• Movement in and through time is a crucial dimension of architecture, and of this museum in particular.
  • With over 10,000 visitors daily, the sequence of movements through the museum artifacts is conceived to be of utmost clarity.

A concept of light :

  • More than in any other type of museum, the conditions animating the New Acropolis Museum revolve around light.
  • Not only does daylight in Athens differ from light in London, Berlin or Bilbao, light for the exhibition of sculpture differs from that involved in displaying paintings or drawings.
  • It is first and foremost a museum of natural light, concerned with the presentation of sculptural objects within it.

A tectonic & programmatic concept

  • The base of the museum design contains an entrance lobby overlooking the Makriyianni excavations as well as temporary exhibition spaces, retail, and all support facilities.

Planning:

  • The middle is a large, double-height trapezoidal plate that accommodates all galleries from the Archaic period to the Roman Empire with complete flexibility.
  • A mezzanine welcomes a bar and restaurant with views towards the Acropolis, and a multimedia auditorium.
  • The top is the rectangular Parthenon Gallery around an outdoor court.
  • The characteristics of its glass enclosure provide ideal light for sculpture, in direct view to and from the reference point of the Acropolis.
  • The enclosure is designed so as to protect the sculptures and visitors against excess heat and light.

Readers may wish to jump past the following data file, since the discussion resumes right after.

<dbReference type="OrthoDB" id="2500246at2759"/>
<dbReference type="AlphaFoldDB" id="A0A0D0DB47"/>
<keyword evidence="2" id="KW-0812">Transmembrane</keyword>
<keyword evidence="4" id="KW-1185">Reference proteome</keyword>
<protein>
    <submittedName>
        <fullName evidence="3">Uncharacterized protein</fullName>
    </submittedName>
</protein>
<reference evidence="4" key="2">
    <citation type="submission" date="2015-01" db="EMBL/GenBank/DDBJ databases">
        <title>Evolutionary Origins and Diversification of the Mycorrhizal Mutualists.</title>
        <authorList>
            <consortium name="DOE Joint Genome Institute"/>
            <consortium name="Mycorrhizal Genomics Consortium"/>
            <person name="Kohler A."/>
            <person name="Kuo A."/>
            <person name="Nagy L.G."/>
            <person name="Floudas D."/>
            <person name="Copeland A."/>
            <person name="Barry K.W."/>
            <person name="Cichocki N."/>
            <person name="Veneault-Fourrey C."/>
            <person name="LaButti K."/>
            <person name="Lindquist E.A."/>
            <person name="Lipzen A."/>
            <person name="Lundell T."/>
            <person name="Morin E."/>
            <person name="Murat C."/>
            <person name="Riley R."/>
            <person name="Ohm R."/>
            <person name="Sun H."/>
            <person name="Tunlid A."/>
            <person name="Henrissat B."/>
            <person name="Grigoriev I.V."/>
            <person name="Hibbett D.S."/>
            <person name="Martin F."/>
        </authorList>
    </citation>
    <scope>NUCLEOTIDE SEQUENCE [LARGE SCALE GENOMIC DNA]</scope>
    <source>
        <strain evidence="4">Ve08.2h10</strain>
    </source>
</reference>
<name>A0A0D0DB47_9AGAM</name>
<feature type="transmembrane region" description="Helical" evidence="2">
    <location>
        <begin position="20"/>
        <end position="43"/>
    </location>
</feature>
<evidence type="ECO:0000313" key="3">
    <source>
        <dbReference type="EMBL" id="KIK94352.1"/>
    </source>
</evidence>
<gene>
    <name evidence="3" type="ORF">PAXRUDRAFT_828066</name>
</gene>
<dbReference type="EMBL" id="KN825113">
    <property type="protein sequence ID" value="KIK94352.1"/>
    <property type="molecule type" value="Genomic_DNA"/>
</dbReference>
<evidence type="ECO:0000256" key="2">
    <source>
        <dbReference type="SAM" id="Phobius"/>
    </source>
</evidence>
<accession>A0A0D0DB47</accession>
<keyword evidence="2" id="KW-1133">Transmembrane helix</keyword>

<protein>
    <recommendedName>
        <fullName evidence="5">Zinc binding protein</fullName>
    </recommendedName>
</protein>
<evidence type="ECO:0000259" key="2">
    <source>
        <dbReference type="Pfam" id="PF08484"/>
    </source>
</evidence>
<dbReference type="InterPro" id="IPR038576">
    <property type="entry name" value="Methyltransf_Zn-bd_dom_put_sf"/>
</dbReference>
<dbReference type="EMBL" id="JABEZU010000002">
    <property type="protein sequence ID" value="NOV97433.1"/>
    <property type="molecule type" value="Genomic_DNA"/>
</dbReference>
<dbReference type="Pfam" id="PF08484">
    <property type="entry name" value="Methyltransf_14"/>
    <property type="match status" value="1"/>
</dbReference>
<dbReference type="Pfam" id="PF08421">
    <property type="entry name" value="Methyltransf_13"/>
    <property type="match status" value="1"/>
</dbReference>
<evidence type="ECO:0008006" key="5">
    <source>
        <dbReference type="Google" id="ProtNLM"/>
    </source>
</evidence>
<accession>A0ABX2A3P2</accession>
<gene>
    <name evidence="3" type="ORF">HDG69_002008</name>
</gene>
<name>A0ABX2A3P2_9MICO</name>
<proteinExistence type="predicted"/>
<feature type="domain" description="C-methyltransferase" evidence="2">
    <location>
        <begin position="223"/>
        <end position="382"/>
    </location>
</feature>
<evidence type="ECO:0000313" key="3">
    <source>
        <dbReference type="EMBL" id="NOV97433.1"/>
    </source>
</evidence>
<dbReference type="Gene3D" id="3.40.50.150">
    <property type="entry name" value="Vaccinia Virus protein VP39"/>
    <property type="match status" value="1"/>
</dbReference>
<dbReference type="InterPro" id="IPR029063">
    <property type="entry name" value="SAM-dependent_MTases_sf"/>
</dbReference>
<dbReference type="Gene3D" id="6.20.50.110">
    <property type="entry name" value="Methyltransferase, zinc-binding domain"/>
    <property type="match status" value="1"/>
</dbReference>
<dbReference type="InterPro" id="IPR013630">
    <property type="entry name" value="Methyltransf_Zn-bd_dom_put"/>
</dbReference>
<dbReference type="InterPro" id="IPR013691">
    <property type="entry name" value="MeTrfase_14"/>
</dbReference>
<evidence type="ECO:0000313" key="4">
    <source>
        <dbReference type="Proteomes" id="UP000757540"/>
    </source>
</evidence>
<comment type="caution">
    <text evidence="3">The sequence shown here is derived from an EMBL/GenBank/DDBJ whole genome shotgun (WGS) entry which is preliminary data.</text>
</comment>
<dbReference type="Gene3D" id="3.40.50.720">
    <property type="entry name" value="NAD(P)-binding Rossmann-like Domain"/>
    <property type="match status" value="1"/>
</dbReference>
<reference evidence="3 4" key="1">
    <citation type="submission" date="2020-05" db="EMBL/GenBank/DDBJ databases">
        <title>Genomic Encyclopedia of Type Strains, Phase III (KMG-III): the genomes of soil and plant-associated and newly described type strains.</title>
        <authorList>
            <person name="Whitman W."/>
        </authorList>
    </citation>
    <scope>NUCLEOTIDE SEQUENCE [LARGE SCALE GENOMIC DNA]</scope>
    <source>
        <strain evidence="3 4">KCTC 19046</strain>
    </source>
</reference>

• Base insulation system was used  for protection from earthquake.  Base is anchored to the ground  but the upper  part separated by cushion like ball bearings.
  • There is a gap between the double-glazing of the top floor, so the hot air from the galleries circulates through the glass wall gaps, via the ceiling and ends up in the basement, where it is cooled and brought back up in the galleries.

A brief biography:

  • Bernard Tschumi is an architect and educator born in Lausanne, Switzerland in 1944.
  • He spent half of his childhood in Lausanne, Switzerland and half in Paris, France due to the fact that his mother was French and his father was Swiss.
  • His father studied architecture in Paris, and at the end of World War II he set up the School of Architecture of the Ecole Polytechnique in Lausanne.
  • Presently, a permanent United States resident who holds both French and Swiss nationalities, Tschumi studied in Paris and at the Federal Institute of Technology (ETH) in Zurich, Switzerland, from which he received his degree in 1969.
  • From 1970 to 1979 he taught at the Architectural Association in London.
  • He also taught at the Institute for Architecture and Urban Studies at New York in 1976 and at Princeton University in 1976 and 1980.
  • From 1981 to 1983 he was visiting professor at the Cooper Union School of Architecture in New York.
  • He has been Dean of the Graduate School of Architecture, Planning and Preservation at Columbia University in New York from 1988 to 2003.